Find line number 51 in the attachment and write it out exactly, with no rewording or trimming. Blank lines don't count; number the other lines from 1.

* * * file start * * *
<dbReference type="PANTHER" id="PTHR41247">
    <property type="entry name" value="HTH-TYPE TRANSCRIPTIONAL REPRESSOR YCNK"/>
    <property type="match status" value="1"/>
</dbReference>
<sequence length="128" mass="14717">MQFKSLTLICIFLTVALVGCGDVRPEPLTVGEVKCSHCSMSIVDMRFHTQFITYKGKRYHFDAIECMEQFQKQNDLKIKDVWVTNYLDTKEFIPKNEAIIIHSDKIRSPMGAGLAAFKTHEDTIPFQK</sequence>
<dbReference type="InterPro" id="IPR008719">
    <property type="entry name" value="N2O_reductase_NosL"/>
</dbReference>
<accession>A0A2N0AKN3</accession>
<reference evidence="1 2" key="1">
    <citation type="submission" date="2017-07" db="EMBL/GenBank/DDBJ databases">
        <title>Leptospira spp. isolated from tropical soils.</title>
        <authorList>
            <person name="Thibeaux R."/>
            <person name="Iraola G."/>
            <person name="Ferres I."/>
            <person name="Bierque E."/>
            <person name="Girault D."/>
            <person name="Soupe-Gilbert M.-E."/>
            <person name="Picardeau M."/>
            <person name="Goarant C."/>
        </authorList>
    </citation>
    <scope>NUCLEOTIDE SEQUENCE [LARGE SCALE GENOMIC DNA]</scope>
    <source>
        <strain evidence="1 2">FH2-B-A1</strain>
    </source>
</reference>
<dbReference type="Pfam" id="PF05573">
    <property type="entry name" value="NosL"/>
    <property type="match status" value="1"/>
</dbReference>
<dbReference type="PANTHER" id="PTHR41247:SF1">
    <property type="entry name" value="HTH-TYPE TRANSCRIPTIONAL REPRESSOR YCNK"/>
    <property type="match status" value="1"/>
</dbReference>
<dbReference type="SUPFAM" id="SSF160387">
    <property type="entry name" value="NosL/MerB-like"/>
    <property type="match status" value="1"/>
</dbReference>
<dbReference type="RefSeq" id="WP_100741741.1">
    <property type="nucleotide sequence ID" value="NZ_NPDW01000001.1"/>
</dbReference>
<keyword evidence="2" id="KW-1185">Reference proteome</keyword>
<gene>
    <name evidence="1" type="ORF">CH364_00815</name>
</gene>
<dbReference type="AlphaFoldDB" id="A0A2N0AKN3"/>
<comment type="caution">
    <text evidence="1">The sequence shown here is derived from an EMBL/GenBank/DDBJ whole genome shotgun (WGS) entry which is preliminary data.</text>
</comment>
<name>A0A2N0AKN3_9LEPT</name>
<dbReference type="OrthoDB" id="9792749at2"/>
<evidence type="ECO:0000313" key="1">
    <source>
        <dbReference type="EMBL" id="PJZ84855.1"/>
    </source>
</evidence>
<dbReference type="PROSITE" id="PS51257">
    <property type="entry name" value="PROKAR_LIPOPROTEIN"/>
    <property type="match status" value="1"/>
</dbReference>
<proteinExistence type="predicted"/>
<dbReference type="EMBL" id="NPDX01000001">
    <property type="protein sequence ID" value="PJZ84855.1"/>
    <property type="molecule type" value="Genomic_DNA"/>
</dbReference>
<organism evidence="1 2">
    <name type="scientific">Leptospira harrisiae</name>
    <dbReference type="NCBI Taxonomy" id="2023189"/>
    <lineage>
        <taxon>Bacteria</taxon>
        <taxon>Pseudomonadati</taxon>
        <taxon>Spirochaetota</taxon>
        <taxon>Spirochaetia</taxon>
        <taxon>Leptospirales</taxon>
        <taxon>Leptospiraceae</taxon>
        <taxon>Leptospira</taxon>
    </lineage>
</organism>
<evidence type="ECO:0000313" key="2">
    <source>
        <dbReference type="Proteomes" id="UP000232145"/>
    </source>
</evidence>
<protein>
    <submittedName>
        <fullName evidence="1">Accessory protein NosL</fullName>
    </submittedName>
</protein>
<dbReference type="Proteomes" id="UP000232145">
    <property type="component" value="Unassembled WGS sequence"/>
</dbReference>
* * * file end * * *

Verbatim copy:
</comment>